The “right” serving temperature for wine is a matter of personal preference. However, the temperature at which a wine is served influences how much one enjoys its qualities because of the impact temperature has on flavor and aromas. Serving wine “too cold” dampens the aroma and accentuates bitterness, while serving wine “too warm” can result in unbalanced flavor and a harsh alcoholic edge.
In general, lighter, lower-tannin wines should be served cooler than fuller-bodied, higher-tannin wines, and younger wines should be served cooler than older wines. For example, white wines that are young, light, minerally, and bright (e.g. Sauvignon Blanc, Vinho Verde) are usually best when served cool, whereas light, young red wines (e.g. Beaujolais, Valpolicella) or more complex whites (e.g. Chardonnay, Riesling) benefit from being served a bit warmer; dark, rich, full-bodied reds (e.g. Cabernet Sauvignon, Syrah) are best at just below room temperature. Sparkling wines such as Champagne, Lambrusco, and Prosecco are best when chilled. Recommended serving temperature ranges for different types of wine are as follows:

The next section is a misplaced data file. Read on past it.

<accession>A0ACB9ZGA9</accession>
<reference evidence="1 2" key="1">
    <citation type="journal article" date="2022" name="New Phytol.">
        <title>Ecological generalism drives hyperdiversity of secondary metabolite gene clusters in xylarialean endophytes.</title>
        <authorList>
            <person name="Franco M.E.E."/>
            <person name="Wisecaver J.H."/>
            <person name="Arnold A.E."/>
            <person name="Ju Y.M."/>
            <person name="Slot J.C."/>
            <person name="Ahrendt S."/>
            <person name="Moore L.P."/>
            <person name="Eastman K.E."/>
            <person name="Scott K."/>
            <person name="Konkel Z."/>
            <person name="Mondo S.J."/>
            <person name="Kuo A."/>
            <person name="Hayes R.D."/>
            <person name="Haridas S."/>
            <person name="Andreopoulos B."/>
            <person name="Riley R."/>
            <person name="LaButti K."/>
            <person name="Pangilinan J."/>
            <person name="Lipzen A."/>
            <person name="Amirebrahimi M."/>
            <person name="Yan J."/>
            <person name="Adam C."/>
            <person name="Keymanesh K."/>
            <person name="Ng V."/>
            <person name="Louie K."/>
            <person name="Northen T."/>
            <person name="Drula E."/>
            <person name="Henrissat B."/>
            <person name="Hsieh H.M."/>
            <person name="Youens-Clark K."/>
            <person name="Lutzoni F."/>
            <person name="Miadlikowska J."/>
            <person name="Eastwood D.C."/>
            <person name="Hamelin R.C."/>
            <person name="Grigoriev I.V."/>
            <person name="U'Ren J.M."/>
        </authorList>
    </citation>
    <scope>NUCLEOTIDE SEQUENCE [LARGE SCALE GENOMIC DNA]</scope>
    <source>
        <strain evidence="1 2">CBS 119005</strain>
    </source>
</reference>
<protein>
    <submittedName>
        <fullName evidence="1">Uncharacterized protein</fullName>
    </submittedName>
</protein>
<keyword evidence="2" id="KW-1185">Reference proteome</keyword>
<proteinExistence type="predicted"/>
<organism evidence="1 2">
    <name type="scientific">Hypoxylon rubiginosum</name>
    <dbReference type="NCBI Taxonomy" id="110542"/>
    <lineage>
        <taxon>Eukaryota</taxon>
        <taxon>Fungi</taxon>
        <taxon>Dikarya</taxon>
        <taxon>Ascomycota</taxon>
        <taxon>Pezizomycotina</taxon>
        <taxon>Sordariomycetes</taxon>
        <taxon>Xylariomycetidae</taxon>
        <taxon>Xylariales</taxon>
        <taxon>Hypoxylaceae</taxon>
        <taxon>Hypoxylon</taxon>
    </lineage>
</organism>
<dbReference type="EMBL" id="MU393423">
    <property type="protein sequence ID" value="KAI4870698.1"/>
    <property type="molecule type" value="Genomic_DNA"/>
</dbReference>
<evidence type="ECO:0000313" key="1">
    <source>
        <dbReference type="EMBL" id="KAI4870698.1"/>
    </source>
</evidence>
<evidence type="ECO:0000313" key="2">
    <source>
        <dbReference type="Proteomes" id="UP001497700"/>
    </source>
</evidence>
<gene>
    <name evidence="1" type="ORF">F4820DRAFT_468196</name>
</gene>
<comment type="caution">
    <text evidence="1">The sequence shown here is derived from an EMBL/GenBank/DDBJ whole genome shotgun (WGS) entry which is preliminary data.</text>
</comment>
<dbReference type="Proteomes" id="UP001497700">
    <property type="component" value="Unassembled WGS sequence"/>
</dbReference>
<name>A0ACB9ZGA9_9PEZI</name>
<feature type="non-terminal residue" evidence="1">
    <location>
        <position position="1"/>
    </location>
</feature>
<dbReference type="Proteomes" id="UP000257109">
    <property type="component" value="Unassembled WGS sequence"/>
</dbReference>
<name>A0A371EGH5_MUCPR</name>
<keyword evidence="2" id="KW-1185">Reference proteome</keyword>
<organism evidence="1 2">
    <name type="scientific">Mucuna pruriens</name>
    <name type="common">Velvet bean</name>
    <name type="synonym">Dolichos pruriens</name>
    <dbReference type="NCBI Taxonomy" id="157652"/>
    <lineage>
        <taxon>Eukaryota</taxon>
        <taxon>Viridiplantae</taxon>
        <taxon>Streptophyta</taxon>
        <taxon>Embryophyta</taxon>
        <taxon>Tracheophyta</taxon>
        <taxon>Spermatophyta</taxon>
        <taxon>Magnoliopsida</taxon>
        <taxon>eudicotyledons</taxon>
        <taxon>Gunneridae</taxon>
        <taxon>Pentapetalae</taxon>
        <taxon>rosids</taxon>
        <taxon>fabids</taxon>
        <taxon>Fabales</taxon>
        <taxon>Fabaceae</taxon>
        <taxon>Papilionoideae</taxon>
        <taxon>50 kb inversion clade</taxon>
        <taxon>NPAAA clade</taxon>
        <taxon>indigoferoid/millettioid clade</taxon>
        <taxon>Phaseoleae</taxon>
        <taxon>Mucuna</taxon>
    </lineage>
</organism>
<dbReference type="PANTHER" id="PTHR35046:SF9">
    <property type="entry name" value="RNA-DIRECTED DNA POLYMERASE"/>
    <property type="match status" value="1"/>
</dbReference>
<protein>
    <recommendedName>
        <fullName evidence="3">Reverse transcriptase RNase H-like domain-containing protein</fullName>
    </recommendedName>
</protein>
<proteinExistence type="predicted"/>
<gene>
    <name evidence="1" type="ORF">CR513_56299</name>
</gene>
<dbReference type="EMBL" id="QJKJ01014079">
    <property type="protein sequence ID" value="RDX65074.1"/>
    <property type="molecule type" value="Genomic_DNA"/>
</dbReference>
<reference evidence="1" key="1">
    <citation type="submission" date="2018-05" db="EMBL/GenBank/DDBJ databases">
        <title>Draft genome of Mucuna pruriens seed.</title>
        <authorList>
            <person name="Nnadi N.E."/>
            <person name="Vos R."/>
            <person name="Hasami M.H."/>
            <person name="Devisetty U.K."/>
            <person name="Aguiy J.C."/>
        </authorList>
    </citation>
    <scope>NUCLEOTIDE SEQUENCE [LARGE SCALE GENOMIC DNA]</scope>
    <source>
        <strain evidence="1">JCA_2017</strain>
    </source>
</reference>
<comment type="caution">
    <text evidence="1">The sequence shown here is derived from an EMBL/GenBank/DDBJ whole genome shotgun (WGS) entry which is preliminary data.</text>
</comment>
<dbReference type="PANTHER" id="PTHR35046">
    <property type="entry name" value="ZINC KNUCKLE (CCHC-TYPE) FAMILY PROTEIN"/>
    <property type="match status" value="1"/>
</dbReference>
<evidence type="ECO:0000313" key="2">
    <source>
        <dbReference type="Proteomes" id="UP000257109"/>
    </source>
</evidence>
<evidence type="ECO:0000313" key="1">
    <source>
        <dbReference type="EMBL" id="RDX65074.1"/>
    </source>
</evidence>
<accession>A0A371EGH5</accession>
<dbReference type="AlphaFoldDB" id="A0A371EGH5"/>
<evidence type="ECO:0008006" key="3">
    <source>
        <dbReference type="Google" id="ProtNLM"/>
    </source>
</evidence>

- Sparkling wines: 40–45° F
- Sweet wines: 42–46° F
- Dry white wines and rosé: 45–55° F
- Lighter-bodied red wines: 50–60° F
- Medium- and fuller-bodied red wines and ports: 55–65° F